A nominee loan is simply one in which a third party stands in for the actual borrower. In and of itself, a nominee loan is neither illegal nor unethical. However, in many cases, the nominee loan structure can be used to mislead a lender into making a loan that it would not otherwise make. Those nominee loans are fraudulent and can carry criminal penalties.
A nominee loan starts with a third party that does not plan to hold onto the loan proceeds or make the loan payments. She applies for the loan, letting the bank lend the money to her based on her income and credit. Once the loan is approved, she forwards the funds to the actual borrower. The actual borrower then makes the payments either directly to the lender or to the nominee so that she can pay the lender.
Nominee loans are frequently used as part of mortgage fraud schemes. A buyer with bad credit finds someone with good credit to stand in his place. That person with the good credit then buys the house and lets the true buyer live in it and make the payments. However, since the payments really aren't being made by the qualified borrower, the loan ends up defaulting when the unqualified buyer can't make his payments. Nominee loans are also used as parts of other mortgage fraud schemes because they allow the criminal behind the scheme to use someone else's good credit to get favorable loans.
Nominee loans made involving a bank insider are especially touchy from a legal perspective. Bank insiders, like board members or senior management, are frequently able to access funds to borrow on preferential terms. When they serve as the straw man in a nominee loan, federal regulators are much more likely to look at that loan as being fraudulent as not. In some cases, an innocent intent isn't enough to protect that insider from legal sanctions.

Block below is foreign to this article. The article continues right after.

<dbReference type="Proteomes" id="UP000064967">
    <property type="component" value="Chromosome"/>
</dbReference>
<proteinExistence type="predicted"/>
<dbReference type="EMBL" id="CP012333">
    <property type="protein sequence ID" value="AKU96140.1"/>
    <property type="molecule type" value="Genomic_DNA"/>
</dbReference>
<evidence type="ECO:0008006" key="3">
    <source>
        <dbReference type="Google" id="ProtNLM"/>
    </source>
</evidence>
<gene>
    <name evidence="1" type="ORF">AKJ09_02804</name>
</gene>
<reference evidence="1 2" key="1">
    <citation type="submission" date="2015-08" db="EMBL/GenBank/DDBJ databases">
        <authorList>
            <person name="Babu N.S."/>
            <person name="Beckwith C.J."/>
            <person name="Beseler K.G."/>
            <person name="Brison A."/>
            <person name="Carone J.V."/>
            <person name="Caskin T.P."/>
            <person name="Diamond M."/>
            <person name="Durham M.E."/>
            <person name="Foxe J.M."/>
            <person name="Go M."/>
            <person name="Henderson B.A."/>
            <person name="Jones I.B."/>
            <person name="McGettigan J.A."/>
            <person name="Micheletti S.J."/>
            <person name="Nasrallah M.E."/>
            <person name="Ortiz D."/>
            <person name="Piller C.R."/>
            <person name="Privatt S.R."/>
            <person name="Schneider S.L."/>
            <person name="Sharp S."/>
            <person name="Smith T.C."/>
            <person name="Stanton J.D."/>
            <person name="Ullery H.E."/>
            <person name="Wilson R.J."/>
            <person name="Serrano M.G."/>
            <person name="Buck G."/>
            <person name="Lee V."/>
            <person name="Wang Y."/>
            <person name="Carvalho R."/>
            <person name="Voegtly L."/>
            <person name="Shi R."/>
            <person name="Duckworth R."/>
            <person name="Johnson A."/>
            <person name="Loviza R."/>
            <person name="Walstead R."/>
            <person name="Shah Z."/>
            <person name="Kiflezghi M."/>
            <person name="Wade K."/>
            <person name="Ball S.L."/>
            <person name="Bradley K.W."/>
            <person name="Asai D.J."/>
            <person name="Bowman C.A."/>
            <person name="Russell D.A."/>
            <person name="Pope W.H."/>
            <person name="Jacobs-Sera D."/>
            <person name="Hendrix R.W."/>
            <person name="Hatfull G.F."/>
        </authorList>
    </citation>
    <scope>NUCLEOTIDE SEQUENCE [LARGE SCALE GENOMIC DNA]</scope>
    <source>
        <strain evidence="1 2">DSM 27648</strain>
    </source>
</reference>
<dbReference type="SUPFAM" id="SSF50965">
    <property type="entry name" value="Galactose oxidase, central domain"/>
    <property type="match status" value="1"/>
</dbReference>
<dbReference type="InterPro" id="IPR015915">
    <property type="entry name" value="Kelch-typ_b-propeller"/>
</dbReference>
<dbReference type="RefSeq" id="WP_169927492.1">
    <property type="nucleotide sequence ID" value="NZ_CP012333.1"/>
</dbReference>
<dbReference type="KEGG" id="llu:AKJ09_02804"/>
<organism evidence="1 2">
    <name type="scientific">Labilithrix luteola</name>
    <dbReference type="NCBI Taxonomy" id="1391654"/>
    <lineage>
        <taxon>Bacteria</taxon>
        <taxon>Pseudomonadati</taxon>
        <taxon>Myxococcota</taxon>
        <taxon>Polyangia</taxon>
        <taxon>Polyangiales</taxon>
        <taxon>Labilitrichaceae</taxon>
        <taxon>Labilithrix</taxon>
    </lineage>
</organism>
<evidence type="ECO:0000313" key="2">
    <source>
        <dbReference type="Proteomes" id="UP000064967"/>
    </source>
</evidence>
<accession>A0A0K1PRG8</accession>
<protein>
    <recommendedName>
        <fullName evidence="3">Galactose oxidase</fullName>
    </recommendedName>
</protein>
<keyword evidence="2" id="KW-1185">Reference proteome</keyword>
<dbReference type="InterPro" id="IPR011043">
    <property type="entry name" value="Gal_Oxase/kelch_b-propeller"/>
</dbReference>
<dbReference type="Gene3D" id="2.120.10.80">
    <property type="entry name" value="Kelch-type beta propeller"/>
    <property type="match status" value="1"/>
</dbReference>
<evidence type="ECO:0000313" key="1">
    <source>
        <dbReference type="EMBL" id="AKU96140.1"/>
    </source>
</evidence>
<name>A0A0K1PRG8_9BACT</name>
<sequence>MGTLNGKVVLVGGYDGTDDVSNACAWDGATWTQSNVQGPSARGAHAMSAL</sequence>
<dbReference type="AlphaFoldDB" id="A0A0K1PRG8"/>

If you legitimately need help qualifying for a loan, you don't have to hide behind a third party. While nominee loans can be technically legal if you disclose what you're doing and you don't have the intent to defraud, they still frequently fall in a grey zone. However, if you have the party you would have used as a nominee co-sign your loan, that arrangement is perfectly legal. With a co-signed loan, you still use that person's financial strength to get access to financing, but you're also responsible for the loan. Not only is this completely above the board but, if you successfully pay the loan, it will benefit your credit, as well.
- Stewart Title Guaranty Company: Mortgage Fraud: What to Look For - What to Do
- Federal Financial Institutions Examination Council: The Detection, Investigation and Prevention of Insider Loan Fraud: A White Paper
- US Department of Justice: 806 - Nominee Loans
- Texas Department of Insurance: Mortgage Fraud Resource Page
- Bankrate.com: The Basics of Co-Signing a Loan
- Comstock Images/Comstock/Getty Images